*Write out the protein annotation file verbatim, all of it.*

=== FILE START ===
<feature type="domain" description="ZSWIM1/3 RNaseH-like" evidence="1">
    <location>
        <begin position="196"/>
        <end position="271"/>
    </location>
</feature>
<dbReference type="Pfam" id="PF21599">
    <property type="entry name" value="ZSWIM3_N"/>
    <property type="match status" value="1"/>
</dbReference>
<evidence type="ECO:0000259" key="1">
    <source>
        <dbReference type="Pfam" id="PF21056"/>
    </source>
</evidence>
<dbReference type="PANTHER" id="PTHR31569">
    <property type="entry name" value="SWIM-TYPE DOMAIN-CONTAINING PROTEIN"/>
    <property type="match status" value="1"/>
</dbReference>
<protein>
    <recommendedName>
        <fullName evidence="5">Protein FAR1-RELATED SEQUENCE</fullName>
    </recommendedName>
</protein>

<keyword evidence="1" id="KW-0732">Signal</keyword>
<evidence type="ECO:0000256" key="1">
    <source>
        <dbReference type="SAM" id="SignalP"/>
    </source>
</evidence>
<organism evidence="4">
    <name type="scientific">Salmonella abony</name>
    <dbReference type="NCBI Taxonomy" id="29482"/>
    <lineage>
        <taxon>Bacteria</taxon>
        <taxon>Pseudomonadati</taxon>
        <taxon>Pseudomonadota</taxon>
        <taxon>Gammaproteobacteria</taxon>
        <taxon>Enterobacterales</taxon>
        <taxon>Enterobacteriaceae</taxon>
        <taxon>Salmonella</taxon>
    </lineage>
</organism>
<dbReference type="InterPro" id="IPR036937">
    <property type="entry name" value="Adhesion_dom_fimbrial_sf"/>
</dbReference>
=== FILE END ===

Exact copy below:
<feature type="domain" description="ZSWIM1/3 RNaseH-like" evidence="1">
    <location>
        <begin position="196"/>
        <end position="271"/>
    </location>
</feature>
<dbReference type="Pfam" id="PF21599">
    <property type="entry name" value="ZSWIM3_N"/>
    <property type="match status" value="1"/>
</dbReference>
<evidence type="ECO:0000259" key="1">
    <source>
        <dbReference type="Pfam" id="PF21056"/>
    </source>
</evidence>
<dbReference type="PANTHER" id="PTHR31569">
    <property type="entry name" value="SWIM-TYPE DOMAIN-CONTAINING PROTEIN"/>
    <property type="match status" value="1"/>
</dbReference>
<protein>
    <recommendedName>
        <fullName evidence="5">Protein FAR1-RELATED SEQUENCE</fullName>
    </recommendedName>
</protein>

<keyword evidence="1" id="KW-0732">Signal</keyword>
<evidence type="ECO:0000256" key="1">
    <source>
        <dbReference type="SAM" id="SignalP"/>
    </source>
</evidence>
<organism evidence="4">
    <name type="scientific">Salmonella abony</name>
    <dbReference type="NCBI Taxonomy" id="29482"/>
    <lineage>
        <taxon>Bacteria</taxon>
        <taxon>Pseudomonadati</taxon>
        <taxon>Pseudomonadota</taxon>
        <taxon>Gammaproteobacteria</taxon>
        <taxon>Enterobacterales</taxon>
        <taxon>Enterobacteriaceae</taxon>
        <taxon>Salmonella</taxon>
    </lineage>
</organism>
<dbReference type="InterPro" id="IPR036937">
    <property type="entry name" value="Adhesion_dom_fimbrial_sf"/>
</dbReference>